Surprise your toddler with a new toy for the trip!


Give the new toy to your toddler either right before you get in the car or during the drive, depending on when you need him or her to be most entertained.


The new toy should be hand-held and easy to play with in the car.


Not only will this new travel toy be super exciting during the drive, but will entertain your toddler while away from home.


You'd be surprised at how simple of a toy this needs to be to keep your kids attention.

Here are some favorites.


Fidget Toys


Fidget toys are all the rage and many of them make great road trip toddler toys.


Small, inexpensive, and keep kids entertained.


I like road trip toys that don't take a lot of space. Toddler attention spans are often pretty short. There is power in numbers with road trip toddler toys. Get bored, move onto the next toy, get bored, move onto the next toy. Repeat. Repeat. Repeat. Small toys for the win.




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Popping Toys


I admittedly get sucked into playing with pop it's (as my kids call them) too.

Fun game I play with my daughter, I hide my fingers underneath and my daughter tries to guess which bubbles my fingers are under by pushing on the bubbles.



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Fine Motor Toys


I like this Spike the Hedgehog. Can play imagination with just the hedgehog, put the spikes in the holes, put fingers in the holes, play with the spikes, talk about colors, practice counting, make patterns, spikes store inside the toy. So many ways to play with him.



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Drip Toys


Drip toys (or Liquid Motion Bubbler) are fun to look at, fun to tip over and move around. I gave my daughter my drip toy from when I was little and she asked me "where did grammy and pappy get this, it is awesome".



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Bristle Blocks


When my kids were younger I would have them pick a handful of bristle blocks to take along on trips, great to build and rearrange over and over.



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Fidget Toy Variety Pack


There are tons of fidget toy variety packs, you can search around and find one that has toys you think your kiddo would love.



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Fingerboards


These mini skateboards are great not only for the car ride, but also throughout the rest of the trip (in restaurants, in the hotel, etc.).


Note, if you get the same pack we did where you can personalize the skateboards (special colored wheels, stickers, etc), plan to personalize at home since the pieces are small.



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Snap bracelets


How can a snap bracelet provide endless entertainment for your kiddos in the car?


I don't know but it worked for mine!


The texture, snapping it on different arms and legs, on the car seat, opening it and closing it, hearing the noise... its fun and a bit soothing (you may find yourself playing with one like I did!).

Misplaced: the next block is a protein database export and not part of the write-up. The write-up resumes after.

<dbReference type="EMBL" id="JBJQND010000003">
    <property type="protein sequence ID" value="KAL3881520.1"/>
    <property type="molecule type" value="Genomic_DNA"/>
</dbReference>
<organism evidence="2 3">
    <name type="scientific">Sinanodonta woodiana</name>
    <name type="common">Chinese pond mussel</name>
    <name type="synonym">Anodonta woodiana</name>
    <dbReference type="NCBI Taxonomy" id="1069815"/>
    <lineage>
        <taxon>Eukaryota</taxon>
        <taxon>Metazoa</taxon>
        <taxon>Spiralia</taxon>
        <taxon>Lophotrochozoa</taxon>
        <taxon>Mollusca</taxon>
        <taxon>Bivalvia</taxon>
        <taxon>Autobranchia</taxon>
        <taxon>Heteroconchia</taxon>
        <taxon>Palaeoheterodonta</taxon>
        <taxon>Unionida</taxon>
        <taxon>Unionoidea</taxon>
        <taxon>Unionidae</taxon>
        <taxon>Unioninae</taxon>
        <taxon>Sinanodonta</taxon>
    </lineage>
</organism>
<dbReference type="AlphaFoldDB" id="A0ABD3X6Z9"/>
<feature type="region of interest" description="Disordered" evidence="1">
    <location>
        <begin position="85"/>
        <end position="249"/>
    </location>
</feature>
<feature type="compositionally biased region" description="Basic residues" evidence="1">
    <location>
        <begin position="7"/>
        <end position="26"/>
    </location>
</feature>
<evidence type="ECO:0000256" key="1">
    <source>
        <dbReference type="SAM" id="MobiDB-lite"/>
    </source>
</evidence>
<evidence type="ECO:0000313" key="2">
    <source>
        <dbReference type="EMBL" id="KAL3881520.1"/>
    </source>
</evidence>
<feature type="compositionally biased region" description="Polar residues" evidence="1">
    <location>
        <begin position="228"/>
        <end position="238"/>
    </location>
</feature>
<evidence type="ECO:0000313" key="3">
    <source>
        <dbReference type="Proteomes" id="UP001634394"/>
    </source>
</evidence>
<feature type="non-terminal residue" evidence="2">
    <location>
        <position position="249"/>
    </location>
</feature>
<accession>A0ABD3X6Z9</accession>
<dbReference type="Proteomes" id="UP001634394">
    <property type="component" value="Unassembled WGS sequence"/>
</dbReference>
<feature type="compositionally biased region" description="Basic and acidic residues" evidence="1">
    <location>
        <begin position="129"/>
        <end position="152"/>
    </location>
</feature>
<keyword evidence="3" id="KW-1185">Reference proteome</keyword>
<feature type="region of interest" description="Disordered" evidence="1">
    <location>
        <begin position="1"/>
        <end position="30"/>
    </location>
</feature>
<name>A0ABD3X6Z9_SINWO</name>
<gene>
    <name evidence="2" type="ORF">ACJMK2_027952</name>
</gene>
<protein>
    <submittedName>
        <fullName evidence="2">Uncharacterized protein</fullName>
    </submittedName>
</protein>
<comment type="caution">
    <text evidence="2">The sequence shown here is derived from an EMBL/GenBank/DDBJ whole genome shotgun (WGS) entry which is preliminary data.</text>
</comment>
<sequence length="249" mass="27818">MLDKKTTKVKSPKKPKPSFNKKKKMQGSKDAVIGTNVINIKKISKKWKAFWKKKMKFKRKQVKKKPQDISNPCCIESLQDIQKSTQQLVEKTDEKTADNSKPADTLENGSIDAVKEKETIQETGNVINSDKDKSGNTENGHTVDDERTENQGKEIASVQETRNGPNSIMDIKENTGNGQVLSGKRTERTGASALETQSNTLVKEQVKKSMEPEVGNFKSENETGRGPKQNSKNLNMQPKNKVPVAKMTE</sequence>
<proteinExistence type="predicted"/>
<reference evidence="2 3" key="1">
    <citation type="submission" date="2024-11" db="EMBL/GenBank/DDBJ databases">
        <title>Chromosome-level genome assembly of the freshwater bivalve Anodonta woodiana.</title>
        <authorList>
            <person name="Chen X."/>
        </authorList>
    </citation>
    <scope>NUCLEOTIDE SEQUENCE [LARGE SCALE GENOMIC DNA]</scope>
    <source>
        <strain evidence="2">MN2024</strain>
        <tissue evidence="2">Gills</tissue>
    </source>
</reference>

So many different texture options which make them extra fidgety.



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Backpack of Toys from Home


Ask your toddler to pack a backpack full of toys to bring along for the trip.


Will there be the most random things in the bag? Yep.


Will it seem like your toddler will never play with these things? Yep.


Will your toddler surprise you and play with them in the car? Yep


Allowing your toddler to pack a bag of road trip toys will:

  1. provide the opportunity to participate in packing - i.e. give him a task to do so you can focus on actual packing

  2. build excitement for the trip

  3. give control over which toys come and which toys stay

  4. limit the amount of road trip toys to just one backpack full

  5. require your kiddo to be strategic about which toys are important enough to take up space in the backpack

  6. provide entertainment in the car and during your time away from home

Helpful Backpack Packing Tip: Include any books you bring along in this bag. Of course, they are great entertainment for the car. But this also requires that they must fit in "the bag" so you don't find half of your suitcase loaded with books (or have to dig through 3 suitcases at a rest stop as you search for the books your kiddos suddenly want to read).


Backpack of Toys Example: Here is an example of how my 2 and 4 year old filled their backpack of travel toys

  • books

  • stacking cups

  • egg music shakers

  • matchbox cars

  • very small stuffed animal toys/figurines

  • a few pieces of play food


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Electronics


There are times to implement screen time limits and there are times to ignore them. This is one of those ignore type situations.


If you are on a road trips with toddlers, you must do what you need to do to survive.


Bring the iPad. Fully charged. With lots of downloaded shows and movies and games.